Invasive Species

Invasive non-native species are defined as animals or plant species that have spread outside of their natural range and threaten native biodiversity. The Colne catchment has numerous invasive non-native species associated with the water environment such as Floating Pennywort and Signal Crayfish, which alter the biodiversity of the river system threatening native species.

The Landscape Partnership Scheme are leading an ’Invasive Species’ project to raise awareness of invasive species in the Colne Valley and provide advice to landowners and the public on effective control methods. The main focus of the project is on plant invasive species with a particular interest for Floating Pennywort, Hydrocotyle ranunculoides and Himalayan Balasm,Impatiens glandulifera, two abundant species which are detrimental to the local river systems.

Himalayan Balsam

Himalayan Balsam is a native species to the western Himalayans in North India. It was introduced to the UK in 1839 for ornamental purposes but escaped from gardens and became naturalised in Britain 1850s. It rapidly colonises the river banks and areas of damp ground at the rate of spread of 645km2 annually with seeds viable up to two years. The species is now well established across the United Kingdom and throughout Colne Valley Regional Park. The species grows in dense thickets along river banks, damp areas and wet woodlands. Each plant can produce up to 800 seeds which can be ejected up to 7m from the plant and spread along watercourses. The species dominates wet habitats suppressing the growth of native plant species and dies back in autumn leaving riverbanks bare throughout winter increasing riverbank erosion threatening our local rivers.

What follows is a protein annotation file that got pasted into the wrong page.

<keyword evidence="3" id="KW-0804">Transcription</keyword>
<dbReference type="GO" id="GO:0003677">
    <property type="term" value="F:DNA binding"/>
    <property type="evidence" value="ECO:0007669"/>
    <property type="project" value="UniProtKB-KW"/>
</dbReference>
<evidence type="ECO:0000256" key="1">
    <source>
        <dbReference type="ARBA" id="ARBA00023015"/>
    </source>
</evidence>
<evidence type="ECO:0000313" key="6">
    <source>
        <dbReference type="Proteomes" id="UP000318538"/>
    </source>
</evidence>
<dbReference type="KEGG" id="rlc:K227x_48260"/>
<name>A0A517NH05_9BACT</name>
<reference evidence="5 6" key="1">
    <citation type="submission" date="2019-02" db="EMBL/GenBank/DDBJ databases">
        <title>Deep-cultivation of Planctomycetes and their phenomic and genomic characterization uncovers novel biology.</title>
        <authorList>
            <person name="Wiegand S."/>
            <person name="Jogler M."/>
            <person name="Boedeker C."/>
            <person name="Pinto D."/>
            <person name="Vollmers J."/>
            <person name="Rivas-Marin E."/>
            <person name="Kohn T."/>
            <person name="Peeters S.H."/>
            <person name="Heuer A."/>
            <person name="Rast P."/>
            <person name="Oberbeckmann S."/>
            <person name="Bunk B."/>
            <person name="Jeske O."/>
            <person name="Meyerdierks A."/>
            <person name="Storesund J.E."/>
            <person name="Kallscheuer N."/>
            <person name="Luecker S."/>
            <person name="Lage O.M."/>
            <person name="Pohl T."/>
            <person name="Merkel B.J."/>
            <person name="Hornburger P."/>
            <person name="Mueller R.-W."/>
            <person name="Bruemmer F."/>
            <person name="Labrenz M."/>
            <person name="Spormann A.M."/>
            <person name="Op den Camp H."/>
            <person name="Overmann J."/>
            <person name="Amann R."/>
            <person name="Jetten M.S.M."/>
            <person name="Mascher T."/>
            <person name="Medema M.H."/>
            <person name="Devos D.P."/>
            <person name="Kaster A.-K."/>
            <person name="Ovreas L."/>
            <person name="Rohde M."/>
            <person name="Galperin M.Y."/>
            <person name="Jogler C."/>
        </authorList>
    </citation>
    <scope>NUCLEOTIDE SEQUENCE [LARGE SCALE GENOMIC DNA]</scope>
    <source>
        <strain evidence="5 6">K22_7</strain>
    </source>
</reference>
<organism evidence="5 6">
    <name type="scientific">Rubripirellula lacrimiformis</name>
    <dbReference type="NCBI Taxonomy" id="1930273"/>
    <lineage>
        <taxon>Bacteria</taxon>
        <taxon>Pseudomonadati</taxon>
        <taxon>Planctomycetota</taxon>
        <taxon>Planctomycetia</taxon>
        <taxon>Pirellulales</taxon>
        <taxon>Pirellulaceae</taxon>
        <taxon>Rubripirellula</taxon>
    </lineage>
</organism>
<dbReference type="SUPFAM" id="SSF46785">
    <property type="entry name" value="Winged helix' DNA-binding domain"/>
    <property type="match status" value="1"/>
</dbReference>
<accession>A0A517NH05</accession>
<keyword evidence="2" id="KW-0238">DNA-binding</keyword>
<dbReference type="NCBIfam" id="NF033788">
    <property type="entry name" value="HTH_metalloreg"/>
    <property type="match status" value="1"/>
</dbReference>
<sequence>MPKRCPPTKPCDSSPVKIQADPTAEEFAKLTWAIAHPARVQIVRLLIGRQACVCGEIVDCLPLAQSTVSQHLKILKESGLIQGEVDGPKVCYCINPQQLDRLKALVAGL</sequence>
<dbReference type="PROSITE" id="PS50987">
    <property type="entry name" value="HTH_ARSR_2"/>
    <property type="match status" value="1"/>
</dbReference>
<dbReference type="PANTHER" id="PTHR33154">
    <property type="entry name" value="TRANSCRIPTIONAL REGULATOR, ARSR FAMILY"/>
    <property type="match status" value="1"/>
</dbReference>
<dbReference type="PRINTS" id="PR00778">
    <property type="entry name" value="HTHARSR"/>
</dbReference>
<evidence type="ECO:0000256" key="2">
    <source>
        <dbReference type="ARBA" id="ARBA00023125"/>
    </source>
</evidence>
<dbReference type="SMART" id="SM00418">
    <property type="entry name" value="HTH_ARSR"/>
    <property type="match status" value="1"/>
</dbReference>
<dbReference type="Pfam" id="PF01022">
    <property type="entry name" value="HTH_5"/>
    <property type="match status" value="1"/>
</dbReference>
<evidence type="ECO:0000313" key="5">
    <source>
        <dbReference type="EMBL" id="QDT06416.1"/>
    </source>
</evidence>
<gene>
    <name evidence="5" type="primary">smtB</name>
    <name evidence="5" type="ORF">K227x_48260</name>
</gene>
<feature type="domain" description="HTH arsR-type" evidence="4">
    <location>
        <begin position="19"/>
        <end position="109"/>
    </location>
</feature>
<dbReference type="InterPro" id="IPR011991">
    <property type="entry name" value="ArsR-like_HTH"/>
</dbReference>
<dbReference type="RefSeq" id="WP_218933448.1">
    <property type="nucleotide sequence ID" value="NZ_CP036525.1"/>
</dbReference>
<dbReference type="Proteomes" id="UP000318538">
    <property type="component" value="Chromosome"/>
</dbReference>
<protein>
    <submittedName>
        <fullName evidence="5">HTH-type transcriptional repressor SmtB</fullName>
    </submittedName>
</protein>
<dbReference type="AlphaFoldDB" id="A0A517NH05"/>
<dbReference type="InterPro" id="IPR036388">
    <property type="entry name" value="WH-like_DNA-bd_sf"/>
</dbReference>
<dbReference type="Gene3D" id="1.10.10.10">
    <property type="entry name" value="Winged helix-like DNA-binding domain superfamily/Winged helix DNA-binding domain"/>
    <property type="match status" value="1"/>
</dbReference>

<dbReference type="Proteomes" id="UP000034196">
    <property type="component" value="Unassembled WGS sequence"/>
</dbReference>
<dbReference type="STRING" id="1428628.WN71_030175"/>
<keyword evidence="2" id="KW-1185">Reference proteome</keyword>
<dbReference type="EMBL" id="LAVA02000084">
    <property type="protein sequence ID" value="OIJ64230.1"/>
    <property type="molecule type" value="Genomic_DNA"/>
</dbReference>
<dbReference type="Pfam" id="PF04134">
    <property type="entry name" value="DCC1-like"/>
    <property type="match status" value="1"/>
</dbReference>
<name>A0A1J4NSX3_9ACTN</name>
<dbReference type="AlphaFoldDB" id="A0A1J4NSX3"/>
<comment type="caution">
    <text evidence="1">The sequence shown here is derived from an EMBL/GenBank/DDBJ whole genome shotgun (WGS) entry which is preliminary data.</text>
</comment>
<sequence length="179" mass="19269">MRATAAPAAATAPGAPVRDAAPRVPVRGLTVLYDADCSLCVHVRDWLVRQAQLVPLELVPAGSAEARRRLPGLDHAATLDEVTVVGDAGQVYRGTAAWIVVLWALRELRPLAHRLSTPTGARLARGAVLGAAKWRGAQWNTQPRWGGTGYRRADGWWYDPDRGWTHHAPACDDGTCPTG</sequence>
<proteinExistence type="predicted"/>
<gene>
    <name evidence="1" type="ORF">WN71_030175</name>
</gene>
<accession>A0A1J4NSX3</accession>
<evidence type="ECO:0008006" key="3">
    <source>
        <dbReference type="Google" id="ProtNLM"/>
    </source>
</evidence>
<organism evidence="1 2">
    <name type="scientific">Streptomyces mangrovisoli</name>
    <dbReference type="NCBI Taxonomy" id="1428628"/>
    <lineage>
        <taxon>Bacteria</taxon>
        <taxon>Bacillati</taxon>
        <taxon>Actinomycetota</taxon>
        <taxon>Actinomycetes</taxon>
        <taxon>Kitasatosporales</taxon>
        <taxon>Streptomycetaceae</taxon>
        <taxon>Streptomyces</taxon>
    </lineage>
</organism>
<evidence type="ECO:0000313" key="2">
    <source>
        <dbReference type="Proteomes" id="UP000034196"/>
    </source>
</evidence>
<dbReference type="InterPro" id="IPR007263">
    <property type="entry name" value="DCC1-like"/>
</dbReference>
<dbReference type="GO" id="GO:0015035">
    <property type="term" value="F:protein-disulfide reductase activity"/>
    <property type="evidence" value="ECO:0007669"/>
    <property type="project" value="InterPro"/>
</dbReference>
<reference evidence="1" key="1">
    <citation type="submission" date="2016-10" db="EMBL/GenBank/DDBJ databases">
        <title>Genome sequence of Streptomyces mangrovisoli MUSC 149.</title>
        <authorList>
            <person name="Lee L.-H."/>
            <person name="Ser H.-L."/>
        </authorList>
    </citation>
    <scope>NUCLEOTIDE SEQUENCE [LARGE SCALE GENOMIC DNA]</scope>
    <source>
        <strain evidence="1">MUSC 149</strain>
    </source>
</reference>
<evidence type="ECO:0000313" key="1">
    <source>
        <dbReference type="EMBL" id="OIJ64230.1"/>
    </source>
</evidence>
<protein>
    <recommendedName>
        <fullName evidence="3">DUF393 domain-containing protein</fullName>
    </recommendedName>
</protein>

Invasive Species Identification and Control Guide for Himalayan Balsam

For more information about Himalayan Balsam download our Identification and Control Guides below.

Himalayan Balsam

Floating Pennywort

Floating Pennywort is a native species of North and South America. It was brought to Britain in 1980s as plant for tropical aquaria and garden ponds but escaped into the wild where it naturalised in 1990s. It spreads rapidly and is commonly found in south-east England and occasionally in north-west England and Wales. The species grows in shallow margins of slow flowing river systems and water bodies. The species is a major threat to Colne Valley rivers, the species can regrow from a single node and has a rapid growth rate, up to 20cm per day, forming dense matts of entwined vegetation, which dominate watercourses, obstruct boats, prevent angling, and outcompetes native species.

Invasive Species Identification and Control Guide for Floating Pennywort

For more information about Floating Pennywort download our Identification and Control Guides below.

Floating Pennywort